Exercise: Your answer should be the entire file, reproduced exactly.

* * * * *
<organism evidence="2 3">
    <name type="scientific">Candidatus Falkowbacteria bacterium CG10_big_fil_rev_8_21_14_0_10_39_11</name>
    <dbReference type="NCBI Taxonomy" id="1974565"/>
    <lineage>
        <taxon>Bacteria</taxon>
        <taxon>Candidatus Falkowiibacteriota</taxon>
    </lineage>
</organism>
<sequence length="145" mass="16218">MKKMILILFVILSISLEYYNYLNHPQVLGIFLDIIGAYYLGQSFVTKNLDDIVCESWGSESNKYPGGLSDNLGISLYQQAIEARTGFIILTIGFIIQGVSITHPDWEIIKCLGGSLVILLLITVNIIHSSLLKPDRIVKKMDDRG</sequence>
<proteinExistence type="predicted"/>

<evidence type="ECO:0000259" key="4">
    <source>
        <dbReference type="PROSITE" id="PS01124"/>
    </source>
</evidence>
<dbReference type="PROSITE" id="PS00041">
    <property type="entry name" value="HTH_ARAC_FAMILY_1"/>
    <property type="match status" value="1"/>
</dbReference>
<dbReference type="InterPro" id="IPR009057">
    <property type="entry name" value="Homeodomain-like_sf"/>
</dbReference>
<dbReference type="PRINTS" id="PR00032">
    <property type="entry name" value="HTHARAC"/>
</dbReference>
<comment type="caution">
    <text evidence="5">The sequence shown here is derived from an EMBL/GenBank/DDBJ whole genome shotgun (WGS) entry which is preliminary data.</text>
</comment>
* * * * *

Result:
<organism evidence="2 3">
    <name type="scientific">Candidatus Falkowbacteria bacterium CG10_big_fil_rev_8_21_14_0_10_39_11</name>
    <dbReference type="NCBI Taxonomy" id="1974565"/>
    <lineage>
        <taxon>Bacteria</taxon>
        <taxon>Candidatus Falkowiibacteriota</taxon>
    </lineage>
</organism>
<sequence length="145" mass="16218">MKKMILILFVILSISLEYYNYLNHPQVLGIFLDIIGAYYLGQSFVTKNLDDIVCESWGSESNKYPGGLSDNLGISLYQQAIEARTGFIILTIGFIIQGVSITHPDWEIIKCLGGSLVILLLITVNIIHSSLLKPDRIVKKMDDRG</sequence>
<proteinExistence type="predicted"/>

<evidence type="ECO:0000259" key="4">
    <source>
        <dbReference type="PROSITE" id="PS01124"/>
    </source>
</evidence>
<dbReference type="PROSITE" id="PS00041">
    <property type="entry name" value="HTH_ARAC_FAMILY_1"/>
    <property type="match status" value="1"/>
</dbReference>
<dbReference type="InterPro" id="IPR009057">
    <property type="entry name" value="Homeodomain-like_sf"/>
</dbReference>
<dbReference type="PRINTS" id="PR00032">
    <property type="entry name" value="HTHARAC"/>
</dbReference>
<comment type="caution">
    <text evidence="5">The sequence shown here is derived from an EMBL/GenBank/DDBJ whole genome shotgun (WGS) entry which is preliminary data.</text>
</comment>